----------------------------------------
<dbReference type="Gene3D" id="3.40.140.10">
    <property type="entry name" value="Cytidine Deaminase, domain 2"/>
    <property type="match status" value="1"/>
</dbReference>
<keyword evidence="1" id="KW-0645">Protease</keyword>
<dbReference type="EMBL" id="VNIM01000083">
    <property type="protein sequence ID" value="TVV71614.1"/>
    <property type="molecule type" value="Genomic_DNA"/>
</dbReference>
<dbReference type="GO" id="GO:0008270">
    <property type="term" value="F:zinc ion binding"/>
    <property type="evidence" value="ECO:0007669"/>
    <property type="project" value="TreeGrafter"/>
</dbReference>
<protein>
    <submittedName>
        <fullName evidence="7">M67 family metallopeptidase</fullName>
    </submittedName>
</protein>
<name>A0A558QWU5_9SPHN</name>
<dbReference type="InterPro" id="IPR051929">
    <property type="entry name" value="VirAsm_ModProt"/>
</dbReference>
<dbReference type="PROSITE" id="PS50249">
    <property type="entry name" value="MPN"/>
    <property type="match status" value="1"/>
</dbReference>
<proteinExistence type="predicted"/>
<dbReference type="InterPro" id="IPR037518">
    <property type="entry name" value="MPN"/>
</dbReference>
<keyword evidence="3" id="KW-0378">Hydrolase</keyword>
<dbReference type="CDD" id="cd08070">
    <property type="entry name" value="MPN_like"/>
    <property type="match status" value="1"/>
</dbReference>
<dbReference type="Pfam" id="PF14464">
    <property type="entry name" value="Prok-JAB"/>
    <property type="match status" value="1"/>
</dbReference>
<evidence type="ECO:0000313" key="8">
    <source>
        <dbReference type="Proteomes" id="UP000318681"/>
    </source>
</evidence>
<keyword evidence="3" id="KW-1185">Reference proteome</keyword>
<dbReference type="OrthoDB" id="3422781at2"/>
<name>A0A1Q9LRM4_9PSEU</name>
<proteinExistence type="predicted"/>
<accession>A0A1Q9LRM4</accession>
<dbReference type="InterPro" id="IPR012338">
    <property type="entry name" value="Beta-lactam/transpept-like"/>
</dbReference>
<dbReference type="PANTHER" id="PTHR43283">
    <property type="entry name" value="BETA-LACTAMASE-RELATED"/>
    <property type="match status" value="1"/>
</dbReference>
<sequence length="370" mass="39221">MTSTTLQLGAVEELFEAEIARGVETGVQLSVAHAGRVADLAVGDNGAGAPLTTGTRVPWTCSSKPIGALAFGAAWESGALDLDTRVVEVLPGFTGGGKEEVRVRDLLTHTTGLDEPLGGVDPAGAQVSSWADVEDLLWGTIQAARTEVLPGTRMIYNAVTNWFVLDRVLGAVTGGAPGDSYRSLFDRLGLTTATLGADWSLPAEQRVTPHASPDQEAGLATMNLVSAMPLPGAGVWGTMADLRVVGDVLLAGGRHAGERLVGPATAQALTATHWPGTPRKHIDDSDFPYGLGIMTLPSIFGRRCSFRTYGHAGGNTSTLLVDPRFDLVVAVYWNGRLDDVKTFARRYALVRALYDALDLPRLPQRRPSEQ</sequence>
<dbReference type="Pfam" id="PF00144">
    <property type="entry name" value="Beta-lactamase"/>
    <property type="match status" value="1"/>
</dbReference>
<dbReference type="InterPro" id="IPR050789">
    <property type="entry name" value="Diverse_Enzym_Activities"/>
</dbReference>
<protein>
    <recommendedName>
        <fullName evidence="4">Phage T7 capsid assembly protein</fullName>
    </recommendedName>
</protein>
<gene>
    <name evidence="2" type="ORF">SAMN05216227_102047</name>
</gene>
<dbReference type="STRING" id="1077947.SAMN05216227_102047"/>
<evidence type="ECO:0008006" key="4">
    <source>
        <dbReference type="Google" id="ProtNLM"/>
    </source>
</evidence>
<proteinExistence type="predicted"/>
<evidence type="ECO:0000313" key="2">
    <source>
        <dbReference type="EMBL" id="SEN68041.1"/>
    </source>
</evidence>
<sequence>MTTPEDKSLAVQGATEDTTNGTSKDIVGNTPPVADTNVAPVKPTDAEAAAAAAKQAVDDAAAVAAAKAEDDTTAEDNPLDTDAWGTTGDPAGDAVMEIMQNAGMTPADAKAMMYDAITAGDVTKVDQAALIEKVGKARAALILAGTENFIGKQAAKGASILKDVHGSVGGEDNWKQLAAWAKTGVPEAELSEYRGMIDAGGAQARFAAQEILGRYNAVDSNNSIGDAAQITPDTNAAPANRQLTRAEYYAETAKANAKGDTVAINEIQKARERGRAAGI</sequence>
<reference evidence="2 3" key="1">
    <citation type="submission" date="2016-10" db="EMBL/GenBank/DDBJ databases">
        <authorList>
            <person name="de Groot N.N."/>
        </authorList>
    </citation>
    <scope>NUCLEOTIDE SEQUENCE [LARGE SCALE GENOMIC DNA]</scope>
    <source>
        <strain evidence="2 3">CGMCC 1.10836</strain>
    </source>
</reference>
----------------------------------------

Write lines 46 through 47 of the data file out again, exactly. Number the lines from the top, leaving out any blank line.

<keyword evidence="3" id="KW-1185">Reference proteome</keyword>
<dbReference type="OrthoDB" id="3422781at2"/>